A veterinary career outside of general practice
There are days when I really have to pinch myself when I get off the Gatwick Express and walk up Victoria Street, in the heart of Westminster, towards Westminster Abbey, with the Houses of Parliament and the London Eye in the background – this wasn’t part of the plan when I graduated from vet school!
Although a generational shift in mind-set is well underway, there is still a wide-held notion within the veterinary profession and beyond that unless you are in general practice or perhaps referral practice, you’re not a ‘proper vet’.
‘Alternative’ veterinary careers
I graduated from the University of Glasgow School of Veterinary Medicine in 2000 with my career in progressive production animal practice mapped out in front of me – some time in beef and sheep practice in West Stirlingshire before a move home to North Down in Northern Ireland to focus more on dairy medicine.
However, 2 dodgy discs and a ruptured spinal ligament later, I found myself exploring other options. I set-up Veterinary Northern Ireland (VetNI) in 2005 and, in 2007, moved into the newly-formed Agri-Food and Biosciences Institute (AFBI) as a veterinary research officer, before being appointed as Director of Operations and Business Development in a local biotech firm in Belfast working on drug and vaccine delivery. I was appointed as an honorary lecturer at Queen’s University Belfast in 2010, so by 2015, I’d worked in the fields of:
- general practice
- event management
- policy consultation
- research and development
- statutory disease control
- business development
…and covering livestock, companion animals, lab animals, aquaculture and even the odd zoo animals!
But I’m still not fond of the term ‘alternative’ careers – non-general practice, maybe, but that’s a bit of a mouthful. I am firmly of the belief that veterinary graduates are incredibly well-prepared to take on many different roles in society but we are programmed to seek out careers in general practice first and foremost… and I genuinely believe that this is the underlying reason why there is a perception that non-practice career paths are undertaken by vets who have somehow ‘failed’ during their time in general practice.
Global opportunities in animal health and welfare
Last year, I was appointed as a consultant to the agri-tech organisation of UK Trade & Investment (UKTI), now part of the newly-formed Department for International Trade (DIT), the commercial arm of the UK government. It is a privilege to be able to work with, and often represent, the wider animal health sector in the UK. My portfolio covers everything from veterinary pharmaceuticals and vaccines to milking parlours, fish farms and pet food.
I work with overseas companies to help them to make inward investments, creating jobs and opportunities in the UK. I also support DTI’s trade function and work with UK companies who are exploring openings for global trade of their products or services relating to animal health and welfare, and I am passionate about the UK offer.
"Veterinary graduates are incredibly well-prepared to take on many different roles in society"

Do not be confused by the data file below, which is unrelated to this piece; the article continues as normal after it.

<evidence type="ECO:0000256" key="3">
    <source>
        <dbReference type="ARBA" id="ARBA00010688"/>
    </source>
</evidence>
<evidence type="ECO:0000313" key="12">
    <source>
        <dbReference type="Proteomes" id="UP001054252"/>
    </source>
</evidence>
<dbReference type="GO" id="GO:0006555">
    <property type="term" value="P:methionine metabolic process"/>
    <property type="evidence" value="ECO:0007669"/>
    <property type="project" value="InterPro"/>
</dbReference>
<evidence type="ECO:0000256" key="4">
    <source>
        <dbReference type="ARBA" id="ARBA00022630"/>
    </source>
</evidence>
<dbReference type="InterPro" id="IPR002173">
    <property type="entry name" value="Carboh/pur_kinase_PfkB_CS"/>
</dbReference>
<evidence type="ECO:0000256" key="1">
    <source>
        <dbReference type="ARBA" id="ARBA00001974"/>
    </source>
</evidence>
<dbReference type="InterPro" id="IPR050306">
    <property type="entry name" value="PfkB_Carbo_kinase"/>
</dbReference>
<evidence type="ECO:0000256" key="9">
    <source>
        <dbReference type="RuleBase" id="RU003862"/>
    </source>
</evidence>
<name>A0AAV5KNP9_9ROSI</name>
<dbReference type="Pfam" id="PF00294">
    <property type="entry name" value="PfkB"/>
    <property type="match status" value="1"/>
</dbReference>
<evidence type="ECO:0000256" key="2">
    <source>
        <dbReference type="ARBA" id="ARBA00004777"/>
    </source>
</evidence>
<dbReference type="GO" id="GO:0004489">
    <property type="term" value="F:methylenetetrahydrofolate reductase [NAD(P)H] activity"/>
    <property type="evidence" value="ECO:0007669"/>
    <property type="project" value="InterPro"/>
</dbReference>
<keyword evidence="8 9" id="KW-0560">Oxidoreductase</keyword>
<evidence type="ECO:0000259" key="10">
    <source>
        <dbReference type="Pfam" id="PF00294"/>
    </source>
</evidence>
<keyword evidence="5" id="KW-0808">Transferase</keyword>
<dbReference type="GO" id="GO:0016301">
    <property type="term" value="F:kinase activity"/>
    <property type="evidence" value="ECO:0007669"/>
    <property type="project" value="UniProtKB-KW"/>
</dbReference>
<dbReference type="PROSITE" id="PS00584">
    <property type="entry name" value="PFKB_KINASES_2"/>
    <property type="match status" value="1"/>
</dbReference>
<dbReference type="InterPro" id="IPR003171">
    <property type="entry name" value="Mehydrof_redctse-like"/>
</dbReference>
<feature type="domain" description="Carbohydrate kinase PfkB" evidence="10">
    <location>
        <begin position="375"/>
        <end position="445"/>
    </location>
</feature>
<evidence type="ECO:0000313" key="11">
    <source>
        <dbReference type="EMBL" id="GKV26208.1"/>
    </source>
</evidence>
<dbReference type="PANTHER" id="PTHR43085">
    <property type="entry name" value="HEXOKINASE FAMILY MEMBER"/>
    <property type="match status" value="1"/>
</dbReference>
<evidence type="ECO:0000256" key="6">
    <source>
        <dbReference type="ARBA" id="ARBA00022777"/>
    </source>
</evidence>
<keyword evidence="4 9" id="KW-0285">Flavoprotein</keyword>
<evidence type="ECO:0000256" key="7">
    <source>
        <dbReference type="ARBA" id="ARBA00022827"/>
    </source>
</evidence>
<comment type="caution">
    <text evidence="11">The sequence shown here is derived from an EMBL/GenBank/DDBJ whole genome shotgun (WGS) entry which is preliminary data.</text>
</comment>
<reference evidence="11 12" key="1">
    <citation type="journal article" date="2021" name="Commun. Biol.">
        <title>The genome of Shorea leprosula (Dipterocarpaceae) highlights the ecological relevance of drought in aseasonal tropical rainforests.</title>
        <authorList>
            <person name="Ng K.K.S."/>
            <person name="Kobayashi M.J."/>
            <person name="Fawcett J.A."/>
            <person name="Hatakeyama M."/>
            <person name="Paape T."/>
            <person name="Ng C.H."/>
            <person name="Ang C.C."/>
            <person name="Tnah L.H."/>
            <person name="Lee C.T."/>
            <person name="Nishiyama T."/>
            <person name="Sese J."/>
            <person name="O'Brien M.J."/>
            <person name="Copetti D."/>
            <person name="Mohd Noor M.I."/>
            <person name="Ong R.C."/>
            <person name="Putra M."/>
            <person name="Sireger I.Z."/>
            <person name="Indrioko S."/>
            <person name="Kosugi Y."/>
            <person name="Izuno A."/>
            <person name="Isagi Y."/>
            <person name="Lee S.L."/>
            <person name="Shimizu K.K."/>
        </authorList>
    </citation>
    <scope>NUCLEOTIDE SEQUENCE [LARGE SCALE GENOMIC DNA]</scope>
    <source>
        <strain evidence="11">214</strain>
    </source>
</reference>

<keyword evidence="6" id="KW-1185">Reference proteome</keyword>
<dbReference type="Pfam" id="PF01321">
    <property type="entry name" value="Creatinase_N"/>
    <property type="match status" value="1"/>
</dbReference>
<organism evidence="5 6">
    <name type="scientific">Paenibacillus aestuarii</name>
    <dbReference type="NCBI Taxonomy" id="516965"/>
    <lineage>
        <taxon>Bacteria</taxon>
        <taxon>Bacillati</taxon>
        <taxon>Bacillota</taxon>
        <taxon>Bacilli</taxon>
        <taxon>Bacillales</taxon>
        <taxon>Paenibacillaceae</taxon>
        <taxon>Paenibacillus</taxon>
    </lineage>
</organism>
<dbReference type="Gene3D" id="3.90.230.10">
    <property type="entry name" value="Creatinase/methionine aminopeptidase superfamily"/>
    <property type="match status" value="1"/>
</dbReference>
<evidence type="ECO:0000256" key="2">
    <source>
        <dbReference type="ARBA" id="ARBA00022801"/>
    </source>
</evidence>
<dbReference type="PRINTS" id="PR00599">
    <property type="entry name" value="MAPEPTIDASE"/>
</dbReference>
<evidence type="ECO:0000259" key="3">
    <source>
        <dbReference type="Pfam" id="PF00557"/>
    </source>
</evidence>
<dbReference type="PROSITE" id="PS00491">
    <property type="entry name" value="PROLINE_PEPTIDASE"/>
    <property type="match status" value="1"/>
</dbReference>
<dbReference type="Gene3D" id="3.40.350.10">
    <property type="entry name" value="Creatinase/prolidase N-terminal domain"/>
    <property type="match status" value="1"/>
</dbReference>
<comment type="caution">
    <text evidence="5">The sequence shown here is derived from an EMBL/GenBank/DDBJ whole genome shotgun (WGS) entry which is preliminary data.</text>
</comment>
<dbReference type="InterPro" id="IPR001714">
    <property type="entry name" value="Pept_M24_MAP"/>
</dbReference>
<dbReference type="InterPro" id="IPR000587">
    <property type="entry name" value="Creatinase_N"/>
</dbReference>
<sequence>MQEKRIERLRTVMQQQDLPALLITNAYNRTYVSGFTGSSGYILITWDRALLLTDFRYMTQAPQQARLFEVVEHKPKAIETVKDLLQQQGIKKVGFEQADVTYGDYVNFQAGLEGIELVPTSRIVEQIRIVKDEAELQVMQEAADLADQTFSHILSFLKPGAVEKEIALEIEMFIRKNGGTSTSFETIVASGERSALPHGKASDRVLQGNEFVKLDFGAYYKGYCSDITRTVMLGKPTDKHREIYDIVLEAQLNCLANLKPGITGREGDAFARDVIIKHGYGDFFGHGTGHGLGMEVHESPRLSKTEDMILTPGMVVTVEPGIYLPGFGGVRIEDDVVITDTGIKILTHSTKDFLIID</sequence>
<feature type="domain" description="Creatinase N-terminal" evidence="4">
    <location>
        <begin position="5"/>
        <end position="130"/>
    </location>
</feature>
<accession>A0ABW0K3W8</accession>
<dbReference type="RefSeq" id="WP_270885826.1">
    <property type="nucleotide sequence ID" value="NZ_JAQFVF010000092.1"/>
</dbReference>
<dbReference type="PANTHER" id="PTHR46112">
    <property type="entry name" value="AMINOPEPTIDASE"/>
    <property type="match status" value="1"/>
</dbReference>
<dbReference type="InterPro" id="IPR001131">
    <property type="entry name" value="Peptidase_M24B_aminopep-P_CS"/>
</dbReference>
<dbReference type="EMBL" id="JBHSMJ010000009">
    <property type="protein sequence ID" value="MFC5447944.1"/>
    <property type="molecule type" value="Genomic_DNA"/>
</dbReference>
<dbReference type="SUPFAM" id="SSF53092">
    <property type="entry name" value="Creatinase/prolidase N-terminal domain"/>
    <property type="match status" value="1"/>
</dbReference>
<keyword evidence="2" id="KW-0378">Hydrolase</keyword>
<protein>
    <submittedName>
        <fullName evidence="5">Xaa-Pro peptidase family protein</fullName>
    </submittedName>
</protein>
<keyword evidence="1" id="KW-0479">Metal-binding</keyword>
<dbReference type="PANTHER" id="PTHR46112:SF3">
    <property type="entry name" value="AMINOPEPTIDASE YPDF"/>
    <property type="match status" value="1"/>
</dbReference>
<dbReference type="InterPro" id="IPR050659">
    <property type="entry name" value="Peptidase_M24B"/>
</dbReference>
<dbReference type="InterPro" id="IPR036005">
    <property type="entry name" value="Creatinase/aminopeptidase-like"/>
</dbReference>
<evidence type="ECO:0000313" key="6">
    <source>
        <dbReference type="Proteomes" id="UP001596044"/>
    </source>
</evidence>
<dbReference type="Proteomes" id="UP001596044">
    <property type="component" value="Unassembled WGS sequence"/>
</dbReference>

In a nutshell, it’s about creating solutions by building relationships and networks, and giving people confidence in the wealth of experience within the UK sector – including universities, research institutes, industry representative bodies and other government departments as well as commercial companies.
By way of example, I was recently involved in the launch of the vHive digital innovation in animal health partnership between Zoetis and the University of Surrey – a relationship which was nurtured following introductions made by UK and US based UKTI teams.
Whilst my post was never envisaged to be an exclusively ‘veterinary’ one, there are clear benefits of me being a veterinary surgeon, with an understanding and oversight of the whole supply chain and the ability to consider barriers to trade and investment from many different angles.
Exploring career paths with Vet Futures
Whilst recognising that the majority of veterinary graduates will end up working in general practice, the Vet Futures Action Group has been exploring ways in which it could assist vets interested in exploring non-practice career paths.
Careers in the charity sector, government, industry, academia and research can all be incredibly rewarding and as veterinarians, we have a lot to offer to these sectors because of the way in which we have been trained and the skills and insight we have developed. There are emerging opportunities for vets in One Health, food safety and food security, disruptive digital technologies and the Internet of Things (IoT), to name just a few.
This homemade video was shot by members of the Vet Futures Action Group to showcase the variety of opportunities within the profession.
On 4 July I spoke at the Vet Futures Summit which saw the launch of the Vet Futures Action Plan 2016-2020 and the VN Futures Report and Action Plan. The Summit included talks on veterinary careers and vets' wider role in society, and included a proposal to establish a veterinary careers hub which could be accessed by school-leavers, vet students and qualified vets considering different career paths. The Summit was a really exciting and inspiring day… but it’s now for the wider profession to pick up the Action Plan and turn it into action!